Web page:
Psalm 107; Psalm 116; Psalm 118; 2 Corinthians 13
As we come to the end of 2 Corinthians, let’s consider a theme that has been prominent throughout both of Paul’s letters to Corinthian church.
The Corinthians were lured away from the gospel by their worldly culture. Whether it be by the world’s lax moral standards or by “impressive” false teachers, the Corinthians failed to grasp the paradox of God’s kingdom… True strength can only be found in weakness!
Consider this chart*: (I love charts!) *adapted from ESV Study Bible, Crossway
|Verse||Weakness||Power (or strength)|
|1 Cor. 1:25||The weakness of God||is stronger than man|
|1 Cor. 1:27||God chose what is weak||to shame the strong|
|1 Cor. 2:3,5||in weakness and in fear||but in the power of God|
|1 Cor. 15:43||sown in weakness||raised in power|
|2 Cor. 12:9||I will boast…of my weakness||so that the power of Christ may rest upon me|
|2 Cor. 13:3||not weak in dealing with you||but … powerful among you|
|2 Cor. 13:4||he was crucified in weakness||but lives by the power of God|
|2 Cor. 13:4||we also are weak in him||but … live with him in the power of God|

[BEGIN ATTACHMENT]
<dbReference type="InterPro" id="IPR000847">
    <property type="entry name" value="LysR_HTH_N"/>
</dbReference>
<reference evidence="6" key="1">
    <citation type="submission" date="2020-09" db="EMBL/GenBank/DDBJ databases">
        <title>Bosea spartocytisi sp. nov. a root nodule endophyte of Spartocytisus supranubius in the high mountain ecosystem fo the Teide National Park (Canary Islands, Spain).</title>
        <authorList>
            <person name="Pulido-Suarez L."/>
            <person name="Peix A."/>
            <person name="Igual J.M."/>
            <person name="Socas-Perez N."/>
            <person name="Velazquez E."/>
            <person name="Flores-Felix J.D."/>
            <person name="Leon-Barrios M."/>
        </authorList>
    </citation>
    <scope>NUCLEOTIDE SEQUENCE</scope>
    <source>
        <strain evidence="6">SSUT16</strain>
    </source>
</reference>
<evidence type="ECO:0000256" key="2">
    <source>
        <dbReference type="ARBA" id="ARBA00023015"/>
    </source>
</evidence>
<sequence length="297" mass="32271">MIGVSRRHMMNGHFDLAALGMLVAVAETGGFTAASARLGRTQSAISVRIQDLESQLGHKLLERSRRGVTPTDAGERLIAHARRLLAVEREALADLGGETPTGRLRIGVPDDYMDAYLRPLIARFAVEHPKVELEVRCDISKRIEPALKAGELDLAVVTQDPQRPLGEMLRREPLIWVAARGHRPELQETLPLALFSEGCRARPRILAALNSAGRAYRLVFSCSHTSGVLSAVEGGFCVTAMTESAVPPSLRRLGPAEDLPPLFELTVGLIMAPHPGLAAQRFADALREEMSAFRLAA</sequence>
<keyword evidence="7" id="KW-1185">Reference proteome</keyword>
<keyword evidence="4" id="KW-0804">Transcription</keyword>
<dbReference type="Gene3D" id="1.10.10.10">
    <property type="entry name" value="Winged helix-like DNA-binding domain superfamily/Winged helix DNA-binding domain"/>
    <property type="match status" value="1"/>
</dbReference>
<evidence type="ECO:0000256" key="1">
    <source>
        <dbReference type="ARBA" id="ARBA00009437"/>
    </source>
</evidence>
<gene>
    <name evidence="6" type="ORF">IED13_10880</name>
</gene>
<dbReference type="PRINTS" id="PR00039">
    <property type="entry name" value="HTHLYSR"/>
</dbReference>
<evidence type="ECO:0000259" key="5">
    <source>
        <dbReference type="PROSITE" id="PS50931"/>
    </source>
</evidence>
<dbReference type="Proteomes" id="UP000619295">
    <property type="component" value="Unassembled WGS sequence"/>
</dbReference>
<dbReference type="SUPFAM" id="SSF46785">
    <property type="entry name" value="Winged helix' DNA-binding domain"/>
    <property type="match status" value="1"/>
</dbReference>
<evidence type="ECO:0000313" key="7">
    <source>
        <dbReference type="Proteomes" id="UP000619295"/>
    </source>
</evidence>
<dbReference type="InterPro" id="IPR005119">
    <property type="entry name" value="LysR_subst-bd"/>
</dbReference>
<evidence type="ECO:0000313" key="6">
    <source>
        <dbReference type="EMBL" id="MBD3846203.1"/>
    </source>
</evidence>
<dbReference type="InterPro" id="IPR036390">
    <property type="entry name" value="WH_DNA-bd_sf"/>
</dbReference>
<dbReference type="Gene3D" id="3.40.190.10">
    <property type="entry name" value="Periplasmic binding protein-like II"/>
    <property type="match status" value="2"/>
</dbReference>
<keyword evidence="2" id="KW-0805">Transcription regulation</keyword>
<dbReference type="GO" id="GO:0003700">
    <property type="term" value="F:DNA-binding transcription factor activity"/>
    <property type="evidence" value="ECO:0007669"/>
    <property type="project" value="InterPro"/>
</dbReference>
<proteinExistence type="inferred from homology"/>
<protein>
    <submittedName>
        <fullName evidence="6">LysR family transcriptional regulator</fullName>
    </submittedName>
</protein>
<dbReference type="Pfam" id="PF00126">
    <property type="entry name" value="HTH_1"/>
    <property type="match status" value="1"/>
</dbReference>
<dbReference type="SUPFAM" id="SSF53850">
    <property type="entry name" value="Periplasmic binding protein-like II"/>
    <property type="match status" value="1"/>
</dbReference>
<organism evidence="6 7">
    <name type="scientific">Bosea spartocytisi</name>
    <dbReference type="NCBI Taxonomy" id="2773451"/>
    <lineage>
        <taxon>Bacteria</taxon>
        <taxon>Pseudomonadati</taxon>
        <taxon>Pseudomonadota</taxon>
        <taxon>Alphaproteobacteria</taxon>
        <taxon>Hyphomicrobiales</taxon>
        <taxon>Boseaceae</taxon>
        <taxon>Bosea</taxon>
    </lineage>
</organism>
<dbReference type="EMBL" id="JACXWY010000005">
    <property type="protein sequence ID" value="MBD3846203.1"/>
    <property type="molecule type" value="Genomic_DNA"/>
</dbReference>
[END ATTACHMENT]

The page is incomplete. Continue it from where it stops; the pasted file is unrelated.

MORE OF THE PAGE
|2 Cor. 13:9||we are glad when we are weak||and you are strong|
This chart illustrates the importance of the paradoxical relationship between strength and weakness. If you think back to the restored-exiles in Jerusalem, they surely grasped this concept of strength and weakness – considering that they had lost their nation and were subject to the whims of a foreign king … yet through God’s strength they persevered to re-build Jerusalem!
All three of today’s Psalms would have been meaningful to the restored exiles of Jerusalem as they speak of God “helping” or “rescuing” those in distress.
Psalm 118 is especially poignant because it describes a joyful celebration after God saved the people from “the nations” (Psalm 118:10). Many believe this Psalm could have been sung at the dedication of the walls of Jerusalem recorded in Nehemiah 12 (Psalm 118:19-20).
The people definitely sung parts of this Psalm as Jesus entered Jerusalem hundreds of years later (Psalm 118:26; Luke 19:38). The people were celebrating what they thought was their future king entering Jerusalem to take his throne and overthrow the Roman government in order to return Israel to its former glory.
But Jesus was not coming in strength. He was coming in weakness. He was coming to die – not to conquer. He was coming to make the final sacrifice.
This is the way of God’s kingdom. Strength is found in humility, service, sacrifice and love. Strength is manifested through weakness.
The Lord is my strength and my song;
he has become my salvation (Psalm 118:14).